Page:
This innovation — bringing BOP’s restoration work “right into the heart of the biggest bureaucracy in our culture,” in Fisher’s words — is largely what makes BOP such an unusual organization. Once oysters have grown out to full size, they are transferred back to reefs like the one off Governors Island, where they begin to filter New York Harbor’s water and (hopefully) reproduce. But trying to restore New York Harbor is not, in and of itself, a revolutionary concept; plenty of environmental groups are trying to do something similar. Fisher’s idea of “education through restoration” is BOP’s ultimate goal. Restoring New York Harbor and providing young New Yorkers with what he calls “harbor literacy” are, in his view, inseparable projects.

Since officially launching this April, BOP has gotten good press and even a visit from a former president. Teachers from all around the city have contacted the Harbor School to see if their classes can participate. And the bane of all nonprofits, funding, has quickly become an issue. To meet its goal of $12 million over five years, BOP will have to call on a variety of grantmaking organizations, some of which focus on science and others on education, but rarely both. In late October, BOP announced that the National Science Foundation had given the project $5 million: a major first step, but still not even halfway there.

At the press conference announcing the NSF grant, some middle-schoolers spoke on what they’d gotten out of the project. One said that BOP had given her “a chance to commune with the sea life” in the harbor — oysters, but also barnacles, sand worms, and sea squirts. Then all those who worked on the grant proposal explained what they’d be doing with the money. Lauren Birney of Pace University, which partners with BOP to provide teacher training, said that 40 to 60 new middle schools will be able to participate in the curriculum. A representative from the University of Maryland’s Center for Environmental Science mentioned an enhanced data-gathering system as something BOP and UMD will build together. And Good Shepherd Services, a Red Hook social services agency, is planning to add Billion Oyster activities to its after-school programming.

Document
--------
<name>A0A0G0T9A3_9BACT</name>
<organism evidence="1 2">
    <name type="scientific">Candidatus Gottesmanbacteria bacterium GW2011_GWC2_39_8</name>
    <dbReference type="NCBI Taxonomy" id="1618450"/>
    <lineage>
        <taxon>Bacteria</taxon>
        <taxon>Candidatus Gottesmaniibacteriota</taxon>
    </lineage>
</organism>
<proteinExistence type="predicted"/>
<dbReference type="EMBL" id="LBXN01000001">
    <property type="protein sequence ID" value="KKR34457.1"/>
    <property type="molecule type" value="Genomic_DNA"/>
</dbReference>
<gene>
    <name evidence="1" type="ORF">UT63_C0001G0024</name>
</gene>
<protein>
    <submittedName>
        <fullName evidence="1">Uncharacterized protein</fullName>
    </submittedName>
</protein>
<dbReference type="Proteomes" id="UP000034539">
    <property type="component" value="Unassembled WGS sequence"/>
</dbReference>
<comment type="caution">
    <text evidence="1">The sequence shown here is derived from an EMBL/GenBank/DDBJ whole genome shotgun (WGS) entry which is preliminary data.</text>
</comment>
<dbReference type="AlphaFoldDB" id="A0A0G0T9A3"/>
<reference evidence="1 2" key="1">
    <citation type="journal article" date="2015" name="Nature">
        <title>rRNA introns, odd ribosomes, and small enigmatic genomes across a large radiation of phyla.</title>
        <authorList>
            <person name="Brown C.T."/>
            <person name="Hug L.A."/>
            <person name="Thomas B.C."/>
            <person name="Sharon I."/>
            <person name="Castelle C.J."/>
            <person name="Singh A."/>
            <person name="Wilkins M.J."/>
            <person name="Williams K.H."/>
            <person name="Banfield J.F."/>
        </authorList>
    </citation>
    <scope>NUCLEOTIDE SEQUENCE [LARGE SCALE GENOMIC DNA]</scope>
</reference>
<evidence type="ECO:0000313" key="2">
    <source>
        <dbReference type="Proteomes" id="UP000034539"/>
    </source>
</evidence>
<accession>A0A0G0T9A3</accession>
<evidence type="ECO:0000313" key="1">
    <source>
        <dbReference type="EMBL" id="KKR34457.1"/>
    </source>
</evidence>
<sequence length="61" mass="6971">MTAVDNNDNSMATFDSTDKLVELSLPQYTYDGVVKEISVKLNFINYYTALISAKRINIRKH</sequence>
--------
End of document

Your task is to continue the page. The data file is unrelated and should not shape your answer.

Still, the numbers that BOP has put up are daunting, simply because there’s so much work left to be done — and because the harbor has deteriorated so sharply from its initial state. Fisher said that 11.5 million oysters have now been planted in New York Harbor, a number that sounds impressive until it’s stacked up against the trillions of oysters that existed before European arrival. BOP has restored about an acre’s worth of reef to the harbor, compared to the 220,000 acres that once existed. The ultimate goal, one billion oysters, is ambitious but pales in comparison to the work being done in the Chesapeake Bay. And the campaign to clean up New York Harbor is still a relatively new one — real progress was only made once the federal Clean Water Act of 1972 was enacted. The harbor is cleaner than it has been in a century, but it’s still not that clean.

Christina Pugliese, a science teacher at Middle School 447 in Cobble Hill, knows that most of her students are not strangers to Brooklyn Bridge Park. Between its green spaces, paths for running and biking, and complex of new soccer fields, “they’re here all the time,” she says. “I can’t come here without seeing them.” Whether they’ve learned to take ownership of the park, instead of just seeing a space for idle recreation, is another matter.

Pugliese, who came to the park with her science class in late October to monitor “their” oyster nursery, is optimistic. As the science curriculum in New York City public schools has incorporated more hands-on experimentation, she says, students have begun to see how the area functions as an ecosystem and have even started to think about what their place in that ecosystem is. “Because this is their neighborhood,” she said — Brooklyn Bridge Park is the closest public waterfront site to MS 447 — “they take a lot of ownership over the changes.”

A trip to a Billion Oyster Project nursery offers students a chance to get out of the classroom — a break from the drudgery and memorization of a typical middle-school day. And the MS 447 students, when they arrived at the park’s Pier 5 to monitor their garden, stayed remarkably on task. As they sat on benches overlooking the East River, Pugliese handed out worksheets for each of them; the students made note of the day’s weather (it was 50 degrees and sunny), wind speed, tidal conditions, and water turbidity. Some students got into a debate over the amount of water turbulence — “Is there small chop or no chop?” “There’s chop.” “That’s not chop, those are just bubbles!” “Yeah, those are bubbles caused by the chop.”

Students make note of the condition of the oyster cages, measure the creatures’ growth, and take readings of the water’s chemistry.

Amy Goods, a special-education teacher, joined Pugliese on the trip and gave students step-by-step instructions. BOP nurseries have a simple design: they’re rectangular metal cages placed at the bottom of the harbor. To make them accessible, they’re attached by rope to the poles of the fence surrounding the pier. As Goods tugged on the thick rope that descended into the murky water, the students crowded around her, oohing and ahhing as the cage made its way up to the pier. Once the cage was ashore, the students, most of whom were visiting this site for the first time, got to work.